Council of the Institute of Electrical Engineers (IEE), London honoured her with a status of an associate member, qualifying her as a chartered electrical engineer. She went on to become a full member of the IEE.

Lalitha was invited to the first International Conference of Women Engineers and Scientists in New York in 1964. She represented India as the only woman engineer. At the conference, the participants resolved to encourage women in their respective countries to increase their participation in professional societies and to improve their qualifications not only during their student days, but throughout their professional life. Participating in the conference made Lalitha all the more determined to encourage women in India to take up engineering as a career. She became a member of the Women’s Engineering Society of London, acted as their representative in India for the second conference, and enabled a larger participation of women engineers from India.

Lalitha was supported in multiple ways by her family. When she joined college, her sister took charge of taking care of her daughter, Syamala. Her sister’s son and Syamala were of the same age. When Lalitha started working in Kolkata, she lived with her brother's family. She and her sister-in-law were the greatest of friends and lived amicably for almost 35 years! Lalitha’s parents supported her by raising Syamala, who was with them in Chennai till she completed schooling.

Lalitha was a strong woman who never made her daughter feel the loss of a father. Her daughter, Syamala Chenulu, says:

“I wish I had my mother’s strength of mind. I never felt the need to have a father to take care of me. She encouraged me to study, play tennis, swim and never worried about society pointing a finger at her.”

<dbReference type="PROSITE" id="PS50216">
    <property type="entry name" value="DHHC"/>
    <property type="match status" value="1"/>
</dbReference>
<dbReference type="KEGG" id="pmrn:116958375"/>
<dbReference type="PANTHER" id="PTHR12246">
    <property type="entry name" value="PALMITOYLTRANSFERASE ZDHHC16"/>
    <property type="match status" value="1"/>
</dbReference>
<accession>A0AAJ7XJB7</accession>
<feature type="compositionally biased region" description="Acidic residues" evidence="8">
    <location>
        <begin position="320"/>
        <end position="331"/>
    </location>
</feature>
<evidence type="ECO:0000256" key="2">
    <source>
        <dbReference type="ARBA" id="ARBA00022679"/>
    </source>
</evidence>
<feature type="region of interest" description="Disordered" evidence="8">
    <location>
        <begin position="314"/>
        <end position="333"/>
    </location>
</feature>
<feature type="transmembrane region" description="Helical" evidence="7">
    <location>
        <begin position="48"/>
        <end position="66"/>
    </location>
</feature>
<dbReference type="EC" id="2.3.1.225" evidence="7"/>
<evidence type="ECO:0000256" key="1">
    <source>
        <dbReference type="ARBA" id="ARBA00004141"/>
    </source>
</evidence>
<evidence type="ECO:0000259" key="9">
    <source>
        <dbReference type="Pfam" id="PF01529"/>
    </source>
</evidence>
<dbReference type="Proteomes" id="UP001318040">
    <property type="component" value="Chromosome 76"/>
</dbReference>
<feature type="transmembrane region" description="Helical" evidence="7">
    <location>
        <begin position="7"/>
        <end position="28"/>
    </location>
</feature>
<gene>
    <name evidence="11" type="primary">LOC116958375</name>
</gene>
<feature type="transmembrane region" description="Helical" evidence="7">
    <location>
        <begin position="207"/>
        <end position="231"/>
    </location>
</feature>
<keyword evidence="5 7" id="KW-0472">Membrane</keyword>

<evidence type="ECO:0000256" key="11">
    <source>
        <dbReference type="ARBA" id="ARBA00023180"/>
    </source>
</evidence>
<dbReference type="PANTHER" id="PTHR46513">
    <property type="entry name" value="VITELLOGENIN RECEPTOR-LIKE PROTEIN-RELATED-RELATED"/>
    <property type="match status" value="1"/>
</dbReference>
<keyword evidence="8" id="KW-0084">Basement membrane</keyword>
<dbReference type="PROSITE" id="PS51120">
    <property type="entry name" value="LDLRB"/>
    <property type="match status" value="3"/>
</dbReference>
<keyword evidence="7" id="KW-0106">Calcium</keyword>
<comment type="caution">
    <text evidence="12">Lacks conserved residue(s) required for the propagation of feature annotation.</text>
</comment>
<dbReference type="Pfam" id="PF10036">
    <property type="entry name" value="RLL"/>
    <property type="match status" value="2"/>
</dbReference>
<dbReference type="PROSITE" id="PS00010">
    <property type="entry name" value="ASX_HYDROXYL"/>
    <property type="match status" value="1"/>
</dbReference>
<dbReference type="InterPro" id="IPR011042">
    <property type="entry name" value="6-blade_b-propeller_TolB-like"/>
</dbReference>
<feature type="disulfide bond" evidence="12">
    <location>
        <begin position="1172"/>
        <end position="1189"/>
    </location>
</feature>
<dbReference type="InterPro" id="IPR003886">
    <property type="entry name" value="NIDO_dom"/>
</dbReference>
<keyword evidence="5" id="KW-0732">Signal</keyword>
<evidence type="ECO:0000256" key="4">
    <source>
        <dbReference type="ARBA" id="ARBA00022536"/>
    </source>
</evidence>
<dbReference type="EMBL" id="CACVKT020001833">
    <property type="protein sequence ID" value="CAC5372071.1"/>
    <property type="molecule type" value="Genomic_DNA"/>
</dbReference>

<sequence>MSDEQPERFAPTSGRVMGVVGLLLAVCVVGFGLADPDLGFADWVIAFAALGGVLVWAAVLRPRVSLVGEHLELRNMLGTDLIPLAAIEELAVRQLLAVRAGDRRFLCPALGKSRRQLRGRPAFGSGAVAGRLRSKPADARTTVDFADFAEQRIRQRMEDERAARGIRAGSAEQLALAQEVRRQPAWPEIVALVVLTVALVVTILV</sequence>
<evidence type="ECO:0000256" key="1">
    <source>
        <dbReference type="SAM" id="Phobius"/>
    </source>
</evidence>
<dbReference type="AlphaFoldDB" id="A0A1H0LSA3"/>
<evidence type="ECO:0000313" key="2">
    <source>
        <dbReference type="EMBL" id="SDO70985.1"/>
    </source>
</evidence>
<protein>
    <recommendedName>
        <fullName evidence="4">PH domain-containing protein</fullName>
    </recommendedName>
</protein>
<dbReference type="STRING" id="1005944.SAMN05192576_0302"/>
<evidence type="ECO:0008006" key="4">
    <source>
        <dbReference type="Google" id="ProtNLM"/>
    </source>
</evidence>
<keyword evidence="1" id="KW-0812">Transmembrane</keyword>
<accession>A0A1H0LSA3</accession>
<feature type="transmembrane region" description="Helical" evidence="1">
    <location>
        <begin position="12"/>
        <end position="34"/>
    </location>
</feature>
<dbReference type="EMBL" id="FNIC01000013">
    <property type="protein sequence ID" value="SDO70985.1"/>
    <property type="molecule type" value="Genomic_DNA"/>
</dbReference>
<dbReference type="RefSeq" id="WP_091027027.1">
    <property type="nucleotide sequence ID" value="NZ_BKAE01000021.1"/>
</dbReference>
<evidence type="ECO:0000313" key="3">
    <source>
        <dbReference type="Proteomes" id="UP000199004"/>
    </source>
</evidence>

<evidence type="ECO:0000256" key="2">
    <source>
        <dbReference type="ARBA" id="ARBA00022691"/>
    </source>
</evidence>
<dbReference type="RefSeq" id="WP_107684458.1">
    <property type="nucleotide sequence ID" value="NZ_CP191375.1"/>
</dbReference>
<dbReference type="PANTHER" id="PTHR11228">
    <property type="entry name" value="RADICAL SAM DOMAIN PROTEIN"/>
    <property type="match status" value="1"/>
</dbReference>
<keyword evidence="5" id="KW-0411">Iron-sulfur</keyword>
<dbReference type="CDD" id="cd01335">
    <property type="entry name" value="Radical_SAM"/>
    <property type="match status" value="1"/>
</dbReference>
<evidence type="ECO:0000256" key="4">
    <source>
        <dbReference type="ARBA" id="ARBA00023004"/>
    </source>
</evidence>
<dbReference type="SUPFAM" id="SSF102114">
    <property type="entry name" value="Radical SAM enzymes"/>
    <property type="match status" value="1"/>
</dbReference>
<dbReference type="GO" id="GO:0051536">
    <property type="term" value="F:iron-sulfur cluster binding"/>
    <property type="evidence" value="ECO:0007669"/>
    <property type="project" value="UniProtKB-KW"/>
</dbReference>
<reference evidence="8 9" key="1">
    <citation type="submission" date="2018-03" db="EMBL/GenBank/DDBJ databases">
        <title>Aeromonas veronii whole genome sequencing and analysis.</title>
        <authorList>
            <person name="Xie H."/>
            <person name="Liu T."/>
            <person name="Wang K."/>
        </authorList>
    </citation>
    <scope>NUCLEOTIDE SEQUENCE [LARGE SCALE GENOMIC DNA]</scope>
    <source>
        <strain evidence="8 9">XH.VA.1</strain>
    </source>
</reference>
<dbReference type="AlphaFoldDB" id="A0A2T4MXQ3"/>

Lalitha encouraged other widows in the community to remarry though she herself never considered remarrying. Syamala says:

“I came to know from my uncle that there were some young men who had come forward with proposals to marry my mother, but she was worried about my welfare. It was a great sacrifice considering she was only 18 when she was widowed and I was only four months old.”

Lalitha passed away on 12 October 1979. She was just 60 and had retired just two years earlier. Leelamma George and Teresa are no more as well. Leelamma too blazed a trail; she was the first woman designated chief engineer in Kerala.

Lalitha’s commitment and tenacity to pursue engineering all her life are commendable. Even in this day and age, women who go to college intending to become engineers stay in the profession less often than men. While women are graduating as engineers at an increasing rate, not many, unfortunately, continue in the field. If such is the situation now, one can only imagine what it must have been for Lalitha in those times!

She was firmly of the view that more Indian women must become engineers and scientists. Lalitha encouraged her daughter to pursue science as well. Syamala earned two degrees in science and education and has primarily been a teacher. Syamala credits her mother for the qualities of a scientist and an educator she possesses. She is married to a scientist. Not surprisingly, Syamala’s grown-up children are scientists too. It is heartening to see that the act of educating Lalitha has had a domino effect – when you educate a woman, you do educate a family.

*AEI was a British holding company formed in 1928 through the merger of the British Thomson-Houston Company (BTH) and Metropolitan-Vickers electrical engineering companies. In 1967, AEI was acquired by GEC, to create the UK's largest electrical group.